Later Spring Flings had us holding the dinner at Island Hall, Parksville, where we had a piper walk us through the hotel and into the dining room in a truly grand march. Other dinners were held at French Creek House, with the social being held in the gymnasium of the Parksville Middle School – which we filled to overflowing with dancers.

More recently, the Spring Gala, as it came to be called, was held on the last Saturday of March every year, until it was changed to the first Saturday of April in 2009.

In the early days Pat Hills (now Fiddis) and Margo Walters would put their heads together and create “Scotty awards” for perhaps the most improved dancer or the best “hoocher” or any other crazy idea that they could come up with. These would be presented at our closing picnic in May every year. It was hilarious.

Pat also was the organizer for the Nanoose Library Ceilidh, the first of which was held on Saturday, February 2, 1985. The dancers played an important part, and we danced at this fund raiser for many years after we had moved on from the Nanoose Library hall. When Pat moved to Duncan in 1992, Janetta Begg took on this rather demanding task and brought in entertainment from far and wide – all for the benefit of the Nanoose Library which is run by volunteers and receives no other funding.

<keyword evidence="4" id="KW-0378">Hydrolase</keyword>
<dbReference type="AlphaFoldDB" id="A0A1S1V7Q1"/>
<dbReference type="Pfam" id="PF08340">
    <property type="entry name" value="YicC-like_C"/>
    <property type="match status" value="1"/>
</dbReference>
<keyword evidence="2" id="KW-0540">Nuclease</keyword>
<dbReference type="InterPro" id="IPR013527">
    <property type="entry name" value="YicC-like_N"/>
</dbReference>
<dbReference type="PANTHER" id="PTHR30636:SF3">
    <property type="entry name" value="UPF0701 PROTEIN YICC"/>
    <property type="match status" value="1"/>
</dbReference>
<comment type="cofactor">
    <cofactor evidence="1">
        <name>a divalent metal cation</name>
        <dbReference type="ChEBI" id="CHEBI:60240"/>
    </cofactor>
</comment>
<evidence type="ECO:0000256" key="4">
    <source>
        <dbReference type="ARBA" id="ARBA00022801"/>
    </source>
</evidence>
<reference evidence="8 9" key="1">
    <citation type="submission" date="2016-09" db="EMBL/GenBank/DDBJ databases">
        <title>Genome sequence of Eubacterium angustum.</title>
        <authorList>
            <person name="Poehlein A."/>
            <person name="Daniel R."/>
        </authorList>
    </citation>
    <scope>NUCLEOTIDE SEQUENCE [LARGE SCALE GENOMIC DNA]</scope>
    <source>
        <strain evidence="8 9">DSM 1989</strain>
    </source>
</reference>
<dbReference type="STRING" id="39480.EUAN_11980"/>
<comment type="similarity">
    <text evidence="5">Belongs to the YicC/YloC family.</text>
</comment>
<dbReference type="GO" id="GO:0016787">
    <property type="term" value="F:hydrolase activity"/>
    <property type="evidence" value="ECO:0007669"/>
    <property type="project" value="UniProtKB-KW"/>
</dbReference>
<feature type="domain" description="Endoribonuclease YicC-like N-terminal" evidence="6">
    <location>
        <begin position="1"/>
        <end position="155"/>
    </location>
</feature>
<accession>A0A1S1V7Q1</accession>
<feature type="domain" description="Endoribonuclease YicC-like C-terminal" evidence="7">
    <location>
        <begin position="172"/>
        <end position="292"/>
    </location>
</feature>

Janetta Begg had joined the Nanoose Scottish Country Dancers in 1990 having emigrated from Scotland with her husband David so that they could be closer to their five grandchildren. Janetta had taught Scottish Country Dancing for many years back in her native land and would help out whenever Margaret couldn’t take the class.

David MacPhail and his wife Margaret, originally from South Africa, joined us in 1995 and David taught our class until he died in 2001. By that time, Wes and Brenda Clindinning had joined us from Toronto. Wes is a ‘teacher’s teacher’ and had taught all over the world so we were extremely fortunate to have him in our group.

Janetta, Brian and June McFadden (originally from Ireland) and Wes all took turns leading our group until the class that Janetta was teaching in Qualicum Beach finished in 2002 and Janetta took over the Nanoose group.

We had a “15 year re-union” in 1998 (a year early) and it was a great success.

Three of our members thought it would be a good idea to start a basic class and in September, 2003, Valerie Allan, Rita Gibson and Anne MacLeod started our Beginners Group.

For the 2006-2007 dancing season, we moved our weekly dance classes to the Qualicum Beach Community Centre. The beginner’s class started at 6:30 p.m. on Wednesday evenings, followed by the advanced class at 8:10 p.m.